5 Ways to Prevent Your Golf Game from Hibernating This Winter
For those of us who live in cold-weather climates, the winter can be the most damaging thing to our golf games. If you want to make sure your game does not hibernate, there are plenty of things you can do to make sure your game is fresh in the spring.
I’ve laid out several action items that can be done during the winter, along with accompanying products that I recommend. Most of them can be accomplished at home. You don’t have to do every single one of them, but depending on your living space there’s actually quite a bit you can do.
Almost every golfer has the ability to practice their putting at home. It doesn’t require much space and there are plenty of ways to get it done.
The first thing you need is a proper surface to putt on. If you are going to use your carpet, then I suggest getting a product called the PuttOUT Pressure Trainer.
It’s a simple device that gives you real feedback on whether you have made a putt or not. You can read my full review here.
If you need a surface to putt on that is more realistic, then you can check out my guide on indoor putting greens. Additionally, there are plenty of putting aids on the market that can help with your stroke. This guide will give you more info.
One of my personal favorites is the TIBA Putt. It’s inexpensive and recreates one of the best putting drills out there that can help with the path of your stroke.
Overall, if you spend a moderate amount of time putting a few times a week at home, you can easily improve your stroke. This will help you make more of those testy shorter putts, and improve your speed control.
Bonus Content: Be sure to check out my complete guide to putting.
If you have enough room in your home to swing a golf club, then you can also work on your swing. You’ll need a mat and a net to get started; here are guides that can help with that:
Mindlessly hitting balls into a net won’t do much to fix your swing though. There are a few things that I’m always working on at home that I would suggest. The first is working on your swing tempo – this article shows you how to do that.
The next is impact location. Get yourself a dry-erase pen or a can of Dr. Scholls Odor X spray. Your goal is to figure out your impact tendencies and experiment with moving your strike pattern to different parts of the clubface (preferably the center of course!).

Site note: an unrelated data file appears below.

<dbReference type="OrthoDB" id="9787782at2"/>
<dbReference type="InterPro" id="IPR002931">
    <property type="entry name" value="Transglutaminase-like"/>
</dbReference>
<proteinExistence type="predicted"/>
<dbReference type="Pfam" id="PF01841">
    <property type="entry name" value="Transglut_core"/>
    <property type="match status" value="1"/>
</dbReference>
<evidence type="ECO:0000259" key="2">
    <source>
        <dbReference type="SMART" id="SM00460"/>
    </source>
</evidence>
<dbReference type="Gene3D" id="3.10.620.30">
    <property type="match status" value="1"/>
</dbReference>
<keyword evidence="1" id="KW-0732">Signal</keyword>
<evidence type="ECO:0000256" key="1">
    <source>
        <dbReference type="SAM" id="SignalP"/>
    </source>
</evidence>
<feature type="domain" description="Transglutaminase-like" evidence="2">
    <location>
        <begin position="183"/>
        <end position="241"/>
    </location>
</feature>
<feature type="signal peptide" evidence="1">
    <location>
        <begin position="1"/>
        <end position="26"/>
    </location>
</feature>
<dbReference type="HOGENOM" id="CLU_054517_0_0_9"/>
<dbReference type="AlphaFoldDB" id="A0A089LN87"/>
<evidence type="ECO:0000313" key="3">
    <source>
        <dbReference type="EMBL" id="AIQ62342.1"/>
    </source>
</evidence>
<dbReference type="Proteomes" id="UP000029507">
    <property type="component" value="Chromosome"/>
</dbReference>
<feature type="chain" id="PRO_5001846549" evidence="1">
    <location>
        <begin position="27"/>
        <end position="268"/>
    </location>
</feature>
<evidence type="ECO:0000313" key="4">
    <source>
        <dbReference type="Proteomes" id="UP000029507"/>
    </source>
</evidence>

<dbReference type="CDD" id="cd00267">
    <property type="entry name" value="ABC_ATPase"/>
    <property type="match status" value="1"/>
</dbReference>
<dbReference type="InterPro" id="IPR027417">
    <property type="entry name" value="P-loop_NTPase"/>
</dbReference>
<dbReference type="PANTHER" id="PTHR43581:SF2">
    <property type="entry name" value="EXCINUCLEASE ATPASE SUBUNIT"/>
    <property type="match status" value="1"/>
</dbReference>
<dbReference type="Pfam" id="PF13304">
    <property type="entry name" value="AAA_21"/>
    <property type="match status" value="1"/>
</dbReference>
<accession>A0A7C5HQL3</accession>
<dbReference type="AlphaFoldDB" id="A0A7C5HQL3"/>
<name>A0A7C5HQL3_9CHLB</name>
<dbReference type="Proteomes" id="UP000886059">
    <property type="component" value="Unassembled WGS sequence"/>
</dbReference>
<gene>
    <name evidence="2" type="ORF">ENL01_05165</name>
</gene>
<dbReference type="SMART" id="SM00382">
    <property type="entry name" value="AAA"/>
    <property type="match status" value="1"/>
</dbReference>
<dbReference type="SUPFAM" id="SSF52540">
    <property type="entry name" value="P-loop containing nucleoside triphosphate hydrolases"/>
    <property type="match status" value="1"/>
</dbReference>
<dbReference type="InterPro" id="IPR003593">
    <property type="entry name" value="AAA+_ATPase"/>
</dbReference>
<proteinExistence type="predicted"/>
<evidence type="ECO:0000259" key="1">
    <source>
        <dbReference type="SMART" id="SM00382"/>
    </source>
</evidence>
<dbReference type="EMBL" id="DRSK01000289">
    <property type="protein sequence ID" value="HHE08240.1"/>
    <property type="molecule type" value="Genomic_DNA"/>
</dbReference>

If you want real feedback then you could build yourself a home golf simulator. The costs on many models have come down significantly. This article can help you decide which setup is right for you.
Additionally, if you want a collection of drills to work on your swing, then you can join our Practical Golf Insider program. We have a library of videos and practice games from some of the top coaches in the game to help make your practice time more effective. As a thank you for reading this article (and making it this far) I will offer you $10 off – use coupon code wintergolf at checkout.
For those of you who are readers, there are plenty of great golf books to boost your knowledge during the winter months. I wrote this article a while back with my favorite titles out there.
Books are a great way to change your perspective as a golfer. While you don’t want to overwhelm yourself with too much information, getting information on a few topics can certainly help.
Despite what you might have heard, starting a fitness routine is a great idea. Not only will it help your golf game, but it will help you live longer and have a higher quality of life. Sound good?
This article explains why golf fitness can be an important part of your improvement plan. The winter is a great time to start doing some exercises at home or in the gym. Our Insider members also get access to a library of golf-specific training videos from one of the top trainers in the game.
If you are really looking to increase your swing speed I would recommend checking out SuperSpeed Golf. In my opinion, it is the best system available for golfers, and you can read my full review here.
Evaluate Your Equipment
Golfers tend to just buy new clubs for the sake of buying new clubs. This is a mistake for a number of reasons.
If you are thinking about getting a new set of irons, driver, or wedges the best thing to do is to see a knowledgeable club fitter who can evaluate your current equipment. They can accurately test if any of the newer clubs on the market can provide you with a performance upgrade.
You may find out that your current set of irons is performing just fine, but you might need to adjust your lie angle. The offseason is a great time to do this because you’ll have a few months to hit your clubs on the range and get used to them before the season starts up again.
Be sure to get a real benchmark test with a professional using a launch monitor like Foresight, Flightscope, or Trackman before you make any changes. Many times your current equipment might be fine, and you can save yourself some money.